Every city goes through change. I remember a lot of the cool buildings downtown when I was a kid. I wish we could have saved them all. It was easier just to tear them down, rather than do restorations. They didn’t look at the architectural value. Today, communities are thinking more about saving these historical buildings. Now, they’re uncovering a lot of buildings, bringing them back, which is great!
Jim with a Big Red Parker Pen display item
Things Are Looking Up!

I’ve been to some cities where they’re revitalizing their downtowns. Plymouth, Michigan, is one example where they’ve redone the whole downtown. It’s so busy downtown on the weekends, it’s really cool.

When the interstate came through and Milton Avenue got built up in the 70’s, everyone pulled away from the downtown. And now, there’s a resurgence along Main and Milwaukee Streets. People want those smaller shops. Things are definitely looking up downtown today!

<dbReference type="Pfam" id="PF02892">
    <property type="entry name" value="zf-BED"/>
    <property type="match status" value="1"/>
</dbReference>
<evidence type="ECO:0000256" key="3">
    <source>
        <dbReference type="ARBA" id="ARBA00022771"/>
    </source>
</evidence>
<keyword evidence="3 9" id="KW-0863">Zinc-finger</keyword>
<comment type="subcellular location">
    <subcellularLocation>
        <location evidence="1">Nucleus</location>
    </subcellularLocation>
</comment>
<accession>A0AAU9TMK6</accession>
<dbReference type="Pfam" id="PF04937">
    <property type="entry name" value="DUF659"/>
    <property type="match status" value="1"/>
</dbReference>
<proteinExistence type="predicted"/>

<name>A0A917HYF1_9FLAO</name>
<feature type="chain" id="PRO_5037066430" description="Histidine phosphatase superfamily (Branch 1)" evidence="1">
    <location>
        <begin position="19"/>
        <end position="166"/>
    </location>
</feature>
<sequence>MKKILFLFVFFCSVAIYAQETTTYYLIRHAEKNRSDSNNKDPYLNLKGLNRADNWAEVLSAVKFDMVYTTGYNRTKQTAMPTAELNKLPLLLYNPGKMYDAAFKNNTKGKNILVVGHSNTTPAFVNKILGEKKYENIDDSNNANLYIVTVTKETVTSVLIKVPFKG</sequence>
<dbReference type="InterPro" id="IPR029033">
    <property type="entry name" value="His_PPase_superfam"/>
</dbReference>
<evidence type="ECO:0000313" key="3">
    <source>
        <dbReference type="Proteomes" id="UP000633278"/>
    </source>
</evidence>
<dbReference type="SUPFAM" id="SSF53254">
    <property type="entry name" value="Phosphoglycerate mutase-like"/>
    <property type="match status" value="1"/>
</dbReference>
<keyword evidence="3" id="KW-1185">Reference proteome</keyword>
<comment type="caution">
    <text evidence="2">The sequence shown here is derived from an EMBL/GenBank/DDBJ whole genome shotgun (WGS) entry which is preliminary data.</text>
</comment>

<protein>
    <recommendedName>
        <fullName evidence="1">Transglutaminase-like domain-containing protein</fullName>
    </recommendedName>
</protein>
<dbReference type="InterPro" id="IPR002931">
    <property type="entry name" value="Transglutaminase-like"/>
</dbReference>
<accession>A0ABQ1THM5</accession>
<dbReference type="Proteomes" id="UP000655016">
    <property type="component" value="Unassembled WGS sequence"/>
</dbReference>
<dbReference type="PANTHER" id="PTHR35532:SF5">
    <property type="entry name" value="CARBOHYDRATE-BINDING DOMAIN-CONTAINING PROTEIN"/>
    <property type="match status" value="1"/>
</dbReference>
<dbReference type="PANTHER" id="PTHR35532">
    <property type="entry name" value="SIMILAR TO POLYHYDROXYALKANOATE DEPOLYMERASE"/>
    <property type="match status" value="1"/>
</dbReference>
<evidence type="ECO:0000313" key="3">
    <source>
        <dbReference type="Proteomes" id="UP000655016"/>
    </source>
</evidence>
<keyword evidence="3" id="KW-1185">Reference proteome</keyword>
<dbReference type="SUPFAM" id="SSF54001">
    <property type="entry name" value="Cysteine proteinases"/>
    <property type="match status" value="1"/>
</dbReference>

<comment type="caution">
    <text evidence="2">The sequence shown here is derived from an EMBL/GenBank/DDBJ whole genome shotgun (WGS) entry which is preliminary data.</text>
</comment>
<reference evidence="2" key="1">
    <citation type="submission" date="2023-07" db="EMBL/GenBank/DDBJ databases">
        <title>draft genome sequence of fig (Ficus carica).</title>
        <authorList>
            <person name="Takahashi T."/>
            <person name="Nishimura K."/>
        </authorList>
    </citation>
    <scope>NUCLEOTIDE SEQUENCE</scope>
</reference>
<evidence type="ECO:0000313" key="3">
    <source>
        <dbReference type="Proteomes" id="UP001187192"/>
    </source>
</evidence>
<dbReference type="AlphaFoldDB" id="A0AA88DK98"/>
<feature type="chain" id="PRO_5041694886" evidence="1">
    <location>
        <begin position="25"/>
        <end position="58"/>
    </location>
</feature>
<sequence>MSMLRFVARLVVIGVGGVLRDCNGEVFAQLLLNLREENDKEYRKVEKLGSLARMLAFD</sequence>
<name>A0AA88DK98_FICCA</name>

I go downtown to shop, to Carousel Consignments and antique shops, to Velvet & Tulle for my wife and daughter, and I like at Home Again. We hit all the eateries and enjoy going to Whiskey Ranch, Wissota Chophouse, drafthouse, Lark, O’Riley and Conway’s and The Bodacious Shops.
I still stop down to our City Ice Company. Friends like to stop down there and visit with us…it’s kind of a gathering place for friends.

The town square is looking so good. Recently, Jane and Mick put in the beautiful pedestrian bridge, which is great. The new roads are nearly done. It’s all going to help attract other businesses. Plus, there’s something going on down there all the time now! One of my classmates, Greg Hughes, just opened up Genisa Wine Bar

There’s a lot of good stuff happening downtown. It’s definitely coming around!